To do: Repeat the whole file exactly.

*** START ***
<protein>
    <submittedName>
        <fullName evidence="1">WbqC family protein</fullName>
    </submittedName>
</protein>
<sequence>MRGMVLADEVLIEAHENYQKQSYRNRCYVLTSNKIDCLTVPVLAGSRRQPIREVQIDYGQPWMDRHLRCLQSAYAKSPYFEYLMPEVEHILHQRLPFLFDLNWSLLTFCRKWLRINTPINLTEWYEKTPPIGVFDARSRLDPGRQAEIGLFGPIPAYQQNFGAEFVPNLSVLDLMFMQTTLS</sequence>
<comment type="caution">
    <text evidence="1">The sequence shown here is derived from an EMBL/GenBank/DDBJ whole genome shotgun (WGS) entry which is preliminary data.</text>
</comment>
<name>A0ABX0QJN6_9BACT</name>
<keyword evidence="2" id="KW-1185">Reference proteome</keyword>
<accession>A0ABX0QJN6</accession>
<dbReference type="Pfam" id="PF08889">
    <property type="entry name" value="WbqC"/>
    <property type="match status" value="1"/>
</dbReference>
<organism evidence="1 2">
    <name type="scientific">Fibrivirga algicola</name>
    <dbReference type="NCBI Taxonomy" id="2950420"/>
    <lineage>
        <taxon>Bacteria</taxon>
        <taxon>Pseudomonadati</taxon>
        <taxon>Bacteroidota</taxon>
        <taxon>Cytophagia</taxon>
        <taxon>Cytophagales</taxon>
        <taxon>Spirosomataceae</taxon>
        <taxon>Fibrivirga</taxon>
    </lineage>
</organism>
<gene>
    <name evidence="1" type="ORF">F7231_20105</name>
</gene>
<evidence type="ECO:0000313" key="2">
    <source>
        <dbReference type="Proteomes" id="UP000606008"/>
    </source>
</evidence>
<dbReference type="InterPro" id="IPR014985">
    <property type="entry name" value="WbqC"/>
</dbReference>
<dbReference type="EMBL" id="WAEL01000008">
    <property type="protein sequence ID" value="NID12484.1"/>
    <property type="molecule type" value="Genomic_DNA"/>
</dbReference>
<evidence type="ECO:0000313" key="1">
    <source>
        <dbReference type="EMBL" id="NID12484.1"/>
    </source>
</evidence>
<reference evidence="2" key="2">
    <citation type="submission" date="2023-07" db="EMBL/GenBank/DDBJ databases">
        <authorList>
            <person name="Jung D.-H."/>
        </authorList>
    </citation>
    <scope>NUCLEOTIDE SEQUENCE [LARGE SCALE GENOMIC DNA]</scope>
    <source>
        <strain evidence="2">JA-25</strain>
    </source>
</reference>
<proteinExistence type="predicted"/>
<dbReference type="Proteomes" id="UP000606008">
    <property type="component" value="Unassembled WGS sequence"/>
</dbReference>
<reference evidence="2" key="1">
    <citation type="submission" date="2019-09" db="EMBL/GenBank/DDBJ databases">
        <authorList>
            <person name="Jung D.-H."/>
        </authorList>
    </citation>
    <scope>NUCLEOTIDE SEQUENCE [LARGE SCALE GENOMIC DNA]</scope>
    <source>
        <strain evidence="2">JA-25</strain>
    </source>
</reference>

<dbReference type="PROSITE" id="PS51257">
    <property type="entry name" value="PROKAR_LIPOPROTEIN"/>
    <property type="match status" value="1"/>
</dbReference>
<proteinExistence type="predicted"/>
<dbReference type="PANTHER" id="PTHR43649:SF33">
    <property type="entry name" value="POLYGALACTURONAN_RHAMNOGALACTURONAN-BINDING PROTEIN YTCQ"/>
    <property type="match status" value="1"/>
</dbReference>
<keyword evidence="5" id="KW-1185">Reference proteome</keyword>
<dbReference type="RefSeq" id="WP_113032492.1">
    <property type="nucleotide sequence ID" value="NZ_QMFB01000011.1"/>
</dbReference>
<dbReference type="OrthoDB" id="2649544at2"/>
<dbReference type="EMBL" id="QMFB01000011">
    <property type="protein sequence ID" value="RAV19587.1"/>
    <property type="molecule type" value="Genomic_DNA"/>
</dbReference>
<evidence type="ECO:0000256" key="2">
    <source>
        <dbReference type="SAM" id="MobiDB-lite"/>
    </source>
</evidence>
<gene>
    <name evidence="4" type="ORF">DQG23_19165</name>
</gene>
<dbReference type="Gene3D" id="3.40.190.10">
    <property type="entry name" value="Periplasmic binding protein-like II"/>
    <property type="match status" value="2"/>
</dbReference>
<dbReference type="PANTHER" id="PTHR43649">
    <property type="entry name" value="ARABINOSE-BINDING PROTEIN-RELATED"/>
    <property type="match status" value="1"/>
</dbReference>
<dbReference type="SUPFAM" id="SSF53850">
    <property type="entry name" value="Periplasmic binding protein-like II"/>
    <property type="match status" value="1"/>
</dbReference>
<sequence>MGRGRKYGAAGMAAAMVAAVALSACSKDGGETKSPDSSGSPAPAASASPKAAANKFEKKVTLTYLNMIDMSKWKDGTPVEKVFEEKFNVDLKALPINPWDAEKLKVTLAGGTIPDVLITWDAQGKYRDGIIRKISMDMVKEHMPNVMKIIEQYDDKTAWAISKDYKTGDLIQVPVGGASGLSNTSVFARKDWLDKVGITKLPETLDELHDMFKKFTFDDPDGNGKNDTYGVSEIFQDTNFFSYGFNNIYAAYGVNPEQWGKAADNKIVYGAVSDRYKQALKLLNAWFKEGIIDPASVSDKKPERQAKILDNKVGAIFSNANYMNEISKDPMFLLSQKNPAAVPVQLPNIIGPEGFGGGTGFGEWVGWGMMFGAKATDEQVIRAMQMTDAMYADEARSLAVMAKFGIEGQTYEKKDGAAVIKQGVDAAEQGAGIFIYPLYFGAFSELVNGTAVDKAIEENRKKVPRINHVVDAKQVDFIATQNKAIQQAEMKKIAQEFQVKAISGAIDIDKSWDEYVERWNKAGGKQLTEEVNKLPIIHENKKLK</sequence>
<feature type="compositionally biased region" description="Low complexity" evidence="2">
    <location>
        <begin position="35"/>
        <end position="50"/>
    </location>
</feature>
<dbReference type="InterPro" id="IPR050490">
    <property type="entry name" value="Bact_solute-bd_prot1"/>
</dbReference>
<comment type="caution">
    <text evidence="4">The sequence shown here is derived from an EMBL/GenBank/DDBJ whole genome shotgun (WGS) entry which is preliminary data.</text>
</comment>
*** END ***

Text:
<protein>
    <submittedName>
        <fullName evidence="1">WbqC family protein</fullName>
    </submittedName>
</protein>
<sequence>MRGMVLADEVLIEAHENYQKQSYRNRCYVLTSNKIDCLTVPVLAGSRRQPIREVQIDYGQPWMDRHLRCLQSAYAKSPYFEYLMPEVEHILHQRLPFLFDLNWSLLTFCRKWLRINTPINLTEWYEKTPPIGVFDARSRLDPGRQAEIGLFGPIPAYQQNFGAEFVPNLSVLDLMFMQTTLS</sequence>
<comment type="caution">
    <text evidence="1">The sequence shown here is derived from an EMBL/GenBank/DDBJ whole genome shotgun (WGS) entry which is preliminary data.</text>
</comment>
<name>A0ABX0QJN6_9BACT</name>
<keyword evidence="2" id="KW-1185">Reference proteome</keyword>
<accession>A0ABX0QJN6</accession>
<dbReference type="Pfam" id="PF08889">
    <property type="entry name" value="WbqC"/>
    <property type="match status" value="1"/>
</dbReference>
<organism evidence="1 2">
    <name type="scientific">Fibrivirga algicola</name>
    <dbReference type="NCBI Taxonomy" id="2950420"/>
    <lineage>
        <taxon>Bacteria</taxon>
        <taxon>Pseudomonadati</taxon>
        <taxon>Bacteroidota</taxon>
        <taxon>Cytophagia</taxon>
        <taxon>Cytophagales</taxon>
        <taxon>Spirosomataceae</taxon>
        <taxon>Fibrivirga</taxon>
    </lineage>
</organism>
<gene>
    <name evidence="1" type="ORF">F7231_20105</name>
</gene>
<evidence type="ECO:0000313" key="2">
    <source>
        <dbReference type="Proteomes" id="UP000606008"/>
    </source>
</evidence>
<dbReference type="InterPro" id="IPR014985">
    <property type="entry name" value="WbqC"/>
</dbReference>
<dbReference type="EMBL" id="WAEL01000008">
    <property type="protein sequence ID" value="NID12484.1"/>
    <property type="molecule type" value="Genomic_DNA"/>
</dbReference>
<evidence type="ECO:0000313" key="1">
    <source>
        <dbReference type="EMBL" id="NID12484.1"/>
    </source>
</evidence>
<reference evidence="2" key="2">
    <citation type="submission" date="2023-07" db="EMBL/GenBank/DDBJ databases">
        <authorList>
            <person name="Jung D.-H."/>
        </authorList>
    </citation>
    <scope>NUCLEOTIDE SEQUENCE [LARGE SCALE GENOMIC DNA]</scope>
    <source>
        <strain evidence="2">JA-25</strain>
    </source>
</reference>
<proteinExistence type="predicted"/>
<dbReference type="Proteomes" id="UP000606008">
    <property type="component" value="Unassembled WGS sequence"/>
</dbReference>
<reference evidence="2" key="1">
    <citation type="submission" date="2019-09" db="EMBL/GenBank/DDBJ databases">
        <authorList>
            <person name="Jung D.-H."/>
        </authorList>
    </citation>
    <scope>NUCLEOTIDE SEQUENCE [LARGE SCALE GENOMIC DNA]</scope>
    <source>
        <strain evidence="2">JA-25</strain>
    </source>
</reference>

<dbReference type="PROSITE" id="PS51257">
    <property type="entry name" value="PROKAR_LIPOPROTEIN"/>
    <property type="match status" value="1"/>
</dbReference>
<proteinExistence type="predicted"/>
<dbReference type="PANTHER" id="PTHR43649:SF33">
    <property type="entry name" value="POLYGALACTURONAN_RHAMNOGALACTURONAN-BINDING PROTEIN YTCQ"/>
    <property type="match status" value="1"/>
</dbReference>
<keyword evidence="5" id="KW-1185">Reference proteome</keyword>
<dbReference type="RefSeq" id="WP_113032492.1">
    <property type="nucleotide sequence ID" value="NZ_QMFB01000011.1"/>
</dbReference>
<dbReference type="OrthoDB" id="2649544at2"/>
<dbReference type="EMBL" id="QMFB01000011">
    <property type="protein sequence ID" value="RAV19587.1"/>
    <property type="molecule type" value="Genomic_DNA"/>
</dbReference>
<evidence type="ECO:0000256" key="2">
    <source>
        <dbReference type="SAM" id="MobiDB-lite"/>
    </source>
</evidence>
<gene>
    <name evidence="4" type="ORF">DQG23_19165</name>
</gene>
<dbReference type="Gene3D" id="3.40.190.10">
    <property type="entry name" value="Periplasmic binding protein-like II"/>
    <property type="match status" value="2"/>
</dbReference>
<dbReference type="PANTHER" id="PTHR43649">
    <property type="entry name" value="ARABINOSE-BINDING PROTEIN-RELATED"/>
    <property type="match status" value="1"/>
</dbReference>
<dbReference type="SUPFAM" id="SSF53850">
    <property type="entry name" value="Periplasmic binding protein-like II"/>
    <property type="match status" value="1"/>
</dbReference>
<sequence>MGRGRKYGAAGMAAAMVAAVALSACSKDGGETKSPDSSGSPAPAASASPKAAANKFEKKVTLTYLNMIDMSKWKDGTPVEKVFEEKFNVDLKALPINPWDAEKLKVTLAGGTIPDVLITWDAQGKYRDGIIRKISMDMVKEHMPNVMKIIEQYDDKTAWAISKDYKTGDLIQVPVGGASGLSNTSVFARKDWLDKVGITKLPETLDELHDMFKKFTFDDPDGNGKNDTYGVSEIFQDTNFFSYGFNNIYAAYGVNPEQWGKAADNKIVYGAVSDRYKQALKLLNAWFKEGIIDPASVSDKKPERQAKILDNKVGAIFSNANYMNEISKDPMFLLSQKNPAAVPVQLPNIIGPEGFGGGTGFGEWVGWGMMFGAKATDEQVIRAMQMTDAMYADEARSLAVMAKFGIEGQTYEKKDGAAVIKQGVDAAEQGAGIFIYPLYFGAFSELVNGTAVDKAIEENRKKVPRINHVVDAKQVDFIATQNKAIQQAEMKKIAQEFQVKAISGAIDIDKSWDEYVERWNKAGGKQLTEEVNKLPIIHENKKLK</sequence>
<feature type="compositionally biased region" description="Low complexity" evidence="2">
    <location>
        <begin position="35"/>
        <end position="50"/>
    </location>
</feature>
<dbReference type="InterPro" id="IPR050490">
    <property type="entry name" value="Bact_solute-bd_prot1"/>
</dbReference>
<comment type="caution">
    <text evidence="4">The sequence shown here is derived from an EMBL/GenBank/DDBJ whole genome shotgun (WGS) entry which is preliminary data.</text>
</comment>